House panel considers ending personal exemption for vaccines
OLYMPIA – With conflicting testimony on whether the risk of measles is greater than the danger of the vaccine to prevent it, Washington legislators will have to wrestle with a difficult choice:
Protecting public health or respecting personal choice.
Current state law allows parents to refuse vaccinating their children for personal reasons, an exemption that is separate from those for religious or medical reasons.
With the House Health Care and Wellness Committee considering a bill to remove that personal exemption in the face of a measles outbreak in Clark County, supporters of the exemption filled the room and overflow spaces to defend it.
Clark County went from one case of measles to 50 in a month, Roy Magnusson, of the PeaceHealth System in Vancover, said even though the medical community was “working night and day” to contain the disease. Allowing people to refuse vaccinations for themselves or their children puts others at risks and ties up resources that can’t be used for other health problems, he said.
But the vaccine can cause a range of medical side effects like epileptic seizures, respiratory problems, asthma and in some cases death, Toni Bark, an Illinois physician, said.
“Vaccines are not safe and effective for everyone,” Bark said, and as many as 15 percent of the population can have problems. “It’s not one-sided. It’s not black and white.”
State Health Department Director John Wiesman and a panel of Washington physicians who gathered after the hearing argued that the number of people for whom vaccines aren’t safe – infants and people with health conditions or undergoing medical treatments that compromise their immune systems – are the ones who need to be protected from measles through greater vaccination rates in the general public.
As they consider whether to remove the personal exemption, committee members will have to reconcile two very different views.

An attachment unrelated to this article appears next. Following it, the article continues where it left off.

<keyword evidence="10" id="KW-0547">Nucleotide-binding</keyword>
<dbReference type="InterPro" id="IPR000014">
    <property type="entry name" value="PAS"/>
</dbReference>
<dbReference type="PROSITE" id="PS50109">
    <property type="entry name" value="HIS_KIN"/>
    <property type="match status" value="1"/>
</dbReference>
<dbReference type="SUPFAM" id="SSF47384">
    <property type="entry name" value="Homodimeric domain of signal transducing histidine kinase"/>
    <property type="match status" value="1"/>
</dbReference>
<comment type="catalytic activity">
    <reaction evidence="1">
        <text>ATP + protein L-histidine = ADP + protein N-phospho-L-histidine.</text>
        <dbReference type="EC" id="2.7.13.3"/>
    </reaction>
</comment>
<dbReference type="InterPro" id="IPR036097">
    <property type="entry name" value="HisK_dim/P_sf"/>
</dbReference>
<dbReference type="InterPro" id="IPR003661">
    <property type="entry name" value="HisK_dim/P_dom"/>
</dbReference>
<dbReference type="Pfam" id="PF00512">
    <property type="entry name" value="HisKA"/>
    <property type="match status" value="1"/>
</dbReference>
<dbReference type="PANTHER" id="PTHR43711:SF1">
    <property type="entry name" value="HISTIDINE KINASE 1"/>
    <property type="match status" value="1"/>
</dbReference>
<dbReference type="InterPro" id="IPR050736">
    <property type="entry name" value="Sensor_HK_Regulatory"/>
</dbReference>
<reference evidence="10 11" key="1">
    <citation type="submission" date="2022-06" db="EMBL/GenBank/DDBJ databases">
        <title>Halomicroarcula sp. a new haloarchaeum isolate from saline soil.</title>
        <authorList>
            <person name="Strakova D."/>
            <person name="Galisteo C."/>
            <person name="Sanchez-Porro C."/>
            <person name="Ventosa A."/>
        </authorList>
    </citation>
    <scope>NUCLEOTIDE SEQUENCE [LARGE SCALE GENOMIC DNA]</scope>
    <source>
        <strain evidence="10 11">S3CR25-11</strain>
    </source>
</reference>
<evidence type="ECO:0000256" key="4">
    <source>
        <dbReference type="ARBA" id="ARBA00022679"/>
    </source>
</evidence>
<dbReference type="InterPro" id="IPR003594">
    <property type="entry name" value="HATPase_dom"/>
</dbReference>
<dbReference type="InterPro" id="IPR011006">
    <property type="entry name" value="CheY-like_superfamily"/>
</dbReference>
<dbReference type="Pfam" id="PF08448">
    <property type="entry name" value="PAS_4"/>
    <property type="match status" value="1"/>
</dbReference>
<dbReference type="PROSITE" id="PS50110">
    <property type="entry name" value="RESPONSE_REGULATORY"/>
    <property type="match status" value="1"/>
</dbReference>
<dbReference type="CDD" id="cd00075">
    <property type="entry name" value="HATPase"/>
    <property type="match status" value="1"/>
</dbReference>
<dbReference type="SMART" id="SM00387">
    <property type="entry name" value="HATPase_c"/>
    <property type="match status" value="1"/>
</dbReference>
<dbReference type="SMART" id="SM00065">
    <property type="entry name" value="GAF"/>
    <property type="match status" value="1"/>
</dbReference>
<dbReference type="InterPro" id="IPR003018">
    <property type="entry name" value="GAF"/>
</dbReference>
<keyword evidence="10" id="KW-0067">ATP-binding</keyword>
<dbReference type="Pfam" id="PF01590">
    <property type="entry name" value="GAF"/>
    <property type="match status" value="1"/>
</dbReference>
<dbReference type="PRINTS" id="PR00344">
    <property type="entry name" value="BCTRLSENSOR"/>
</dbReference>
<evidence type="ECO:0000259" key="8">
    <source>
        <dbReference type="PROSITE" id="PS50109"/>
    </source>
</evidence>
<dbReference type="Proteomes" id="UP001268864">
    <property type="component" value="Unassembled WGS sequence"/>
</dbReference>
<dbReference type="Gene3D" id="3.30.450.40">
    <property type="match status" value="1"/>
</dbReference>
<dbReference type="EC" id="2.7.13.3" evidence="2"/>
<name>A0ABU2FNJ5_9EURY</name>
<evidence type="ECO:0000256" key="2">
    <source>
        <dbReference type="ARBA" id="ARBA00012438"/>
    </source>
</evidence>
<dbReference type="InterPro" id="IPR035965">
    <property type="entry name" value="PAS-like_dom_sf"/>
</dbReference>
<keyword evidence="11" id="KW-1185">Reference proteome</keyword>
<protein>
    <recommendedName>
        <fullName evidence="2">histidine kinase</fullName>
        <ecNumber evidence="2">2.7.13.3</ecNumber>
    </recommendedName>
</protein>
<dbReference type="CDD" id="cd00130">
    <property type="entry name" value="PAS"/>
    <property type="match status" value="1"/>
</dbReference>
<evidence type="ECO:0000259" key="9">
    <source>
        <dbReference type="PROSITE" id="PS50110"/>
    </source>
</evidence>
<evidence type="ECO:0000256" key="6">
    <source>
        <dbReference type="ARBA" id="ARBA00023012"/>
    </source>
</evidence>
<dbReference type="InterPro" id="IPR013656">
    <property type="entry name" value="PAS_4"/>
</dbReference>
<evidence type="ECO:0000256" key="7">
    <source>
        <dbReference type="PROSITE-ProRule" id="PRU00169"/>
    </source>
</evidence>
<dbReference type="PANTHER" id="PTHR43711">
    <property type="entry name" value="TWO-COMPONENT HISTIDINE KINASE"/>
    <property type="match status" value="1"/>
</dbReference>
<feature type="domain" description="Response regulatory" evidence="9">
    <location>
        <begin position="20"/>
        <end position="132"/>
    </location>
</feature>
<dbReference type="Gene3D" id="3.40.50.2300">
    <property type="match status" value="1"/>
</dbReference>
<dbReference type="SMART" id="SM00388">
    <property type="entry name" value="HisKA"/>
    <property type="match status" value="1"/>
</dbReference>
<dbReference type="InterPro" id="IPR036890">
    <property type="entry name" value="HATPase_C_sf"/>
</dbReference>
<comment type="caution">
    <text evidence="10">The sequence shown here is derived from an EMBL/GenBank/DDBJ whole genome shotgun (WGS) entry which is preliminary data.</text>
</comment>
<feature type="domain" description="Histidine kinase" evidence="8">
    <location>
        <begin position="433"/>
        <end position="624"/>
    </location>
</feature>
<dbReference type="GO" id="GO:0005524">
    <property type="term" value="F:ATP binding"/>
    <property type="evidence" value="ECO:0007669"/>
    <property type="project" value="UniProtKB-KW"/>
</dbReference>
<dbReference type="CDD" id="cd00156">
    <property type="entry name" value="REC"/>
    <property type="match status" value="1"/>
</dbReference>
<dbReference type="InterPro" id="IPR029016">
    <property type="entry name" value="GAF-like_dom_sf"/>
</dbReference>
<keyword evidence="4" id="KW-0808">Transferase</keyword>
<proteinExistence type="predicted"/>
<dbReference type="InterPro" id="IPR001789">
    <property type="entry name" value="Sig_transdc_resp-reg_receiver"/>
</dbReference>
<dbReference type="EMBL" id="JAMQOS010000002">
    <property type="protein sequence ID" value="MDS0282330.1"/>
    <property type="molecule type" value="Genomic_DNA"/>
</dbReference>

Brian Hooker, who has a doctorate in bioengineering and said his son was injured by the measles vaccine as an infant, called it a flawed product that doesn’t provide lifetime immunity. There has been one reported death from measles in the United States from measles, but 105 from the measles vaccine, he said.
But Rupin Thakkar, a physician who testified in favor of removing the personal exemption, said that in countries without vaccinations, about one person in 1,000 who contract measles dies and research has not shown any causation between the vaccine and death. Kathy Lofy, another physician, said that while the system to report possible problems with vaccines does show deaths and other medical problems among vaccine recipients, that system doesn’t require a verified link between the medicine and the conditions.
Rep. Paul Harris, R-Vancouver, sponsor of the bill to remove the personal exemption for vaccines, said Washington would be following 33 other states in taking that action. He said he would support an amendment to tighten the religious exemption.
Opponents apparently want a perfect vaccine but that doesn’t exist, Harris said. “It’s not perfect. It’s science.”